Chuppah Creation

Chuppah

First What is a Chuppah? It is a wedding canopy used during a Jewish wedding ceremony. The canopy is covered on top and open on four sides. One reason a chuppah is used is as a representation of the home that the bride and groom will build together.

The entire wedding ceremony takes place under the chuppah. As the wedding processional enters, usually the bride and group would enter and stand under the Chuppah. In the case of our synagogue wedding – two torot were carried in and used in their place. Our current president and vice president, our two past presidents and current leadership all stood under the chuppah to symbolize the unification of our community.

We knew we couldn’t use just any chuppah so we set out to design something never before achieved. The world’s largest Chuppah. A modest 12 feet across, 10 feet high and 30 feet deep. The chuppah covers the three levels of our bimah and is supported in front by two live trees (symbolizing our two founding synagogues – the trees will be planted on our property following the wedding) The most center section of the chuppah has an embroidered message to Etz Chaim proclaiming the 9th of Nissan as it’s founding date. Surrounding that are 96 squares which were decorated by our congregants and symbolize the importance of each of our members. As one stands beneath the chuppah one cannot help but feel the holiness and the embrace of this special community.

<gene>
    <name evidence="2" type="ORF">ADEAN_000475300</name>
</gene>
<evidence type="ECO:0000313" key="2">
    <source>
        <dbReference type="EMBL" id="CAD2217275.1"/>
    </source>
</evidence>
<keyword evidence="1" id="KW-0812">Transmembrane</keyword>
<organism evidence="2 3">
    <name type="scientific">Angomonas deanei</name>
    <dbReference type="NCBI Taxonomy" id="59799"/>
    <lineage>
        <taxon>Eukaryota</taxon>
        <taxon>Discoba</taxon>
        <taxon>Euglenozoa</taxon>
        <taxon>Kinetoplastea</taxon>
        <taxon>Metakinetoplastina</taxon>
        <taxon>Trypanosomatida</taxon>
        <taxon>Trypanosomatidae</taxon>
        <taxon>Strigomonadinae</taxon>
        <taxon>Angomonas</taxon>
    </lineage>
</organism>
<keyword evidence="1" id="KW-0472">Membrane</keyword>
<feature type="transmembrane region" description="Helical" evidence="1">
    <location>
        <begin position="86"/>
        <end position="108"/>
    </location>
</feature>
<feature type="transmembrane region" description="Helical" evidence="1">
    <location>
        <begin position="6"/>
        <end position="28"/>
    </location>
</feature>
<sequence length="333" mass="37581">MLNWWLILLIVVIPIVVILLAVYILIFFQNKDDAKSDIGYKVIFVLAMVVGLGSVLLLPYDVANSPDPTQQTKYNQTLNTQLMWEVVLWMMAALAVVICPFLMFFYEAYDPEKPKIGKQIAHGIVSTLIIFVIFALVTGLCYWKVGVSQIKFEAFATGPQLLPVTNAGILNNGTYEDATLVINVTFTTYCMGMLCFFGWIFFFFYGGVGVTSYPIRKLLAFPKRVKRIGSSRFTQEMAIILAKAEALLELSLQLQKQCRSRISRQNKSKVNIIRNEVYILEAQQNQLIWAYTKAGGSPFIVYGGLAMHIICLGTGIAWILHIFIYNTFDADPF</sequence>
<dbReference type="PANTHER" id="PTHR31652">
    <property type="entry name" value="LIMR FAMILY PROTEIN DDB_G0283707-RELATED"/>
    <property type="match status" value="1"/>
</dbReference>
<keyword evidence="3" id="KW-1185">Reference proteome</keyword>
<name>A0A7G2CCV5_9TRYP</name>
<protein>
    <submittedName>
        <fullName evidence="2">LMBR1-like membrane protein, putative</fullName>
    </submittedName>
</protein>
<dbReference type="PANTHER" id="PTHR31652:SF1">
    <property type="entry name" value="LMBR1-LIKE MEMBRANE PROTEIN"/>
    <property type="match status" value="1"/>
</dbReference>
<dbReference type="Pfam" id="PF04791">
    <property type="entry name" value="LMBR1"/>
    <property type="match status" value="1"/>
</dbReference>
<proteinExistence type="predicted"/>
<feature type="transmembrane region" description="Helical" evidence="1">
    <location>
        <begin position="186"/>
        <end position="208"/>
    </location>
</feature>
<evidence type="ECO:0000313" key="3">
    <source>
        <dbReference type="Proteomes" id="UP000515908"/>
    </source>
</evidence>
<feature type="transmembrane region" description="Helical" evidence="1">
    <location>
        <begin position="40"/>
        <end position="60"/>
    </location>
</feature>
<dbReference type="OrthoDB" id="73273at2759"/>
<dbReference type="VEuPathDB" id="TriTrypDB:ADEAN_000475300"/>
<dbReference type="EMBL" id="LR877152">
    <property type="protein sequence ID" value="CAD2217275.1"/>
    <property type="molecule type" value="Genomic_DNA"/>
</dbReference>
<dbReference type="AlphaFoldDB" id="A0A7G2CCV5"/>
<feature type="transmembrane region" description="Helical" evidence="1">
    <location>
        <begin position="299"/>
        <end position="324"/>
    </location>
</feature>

With Special Gratitude To:

Andy Maxwell                                           Robyn Wolfe
Aaron Schechtman                                  Barb Rosen
David Weil                                      Stephany Schechtman
Brian Wolfe                                            Laura Maxwell
Hank Lerer                                          Michelle Fesman
Ron Shapiro                                              Linda Berger
Jon Cohen                                                 Terry Brodof
Matt Brodof                                               Erica Cohen
Simon Newman                                        Chava Vidal
Rachel Wolfe                                            Sandy Baden

And the congregants who contributed squares
and their time to this extraordinary project.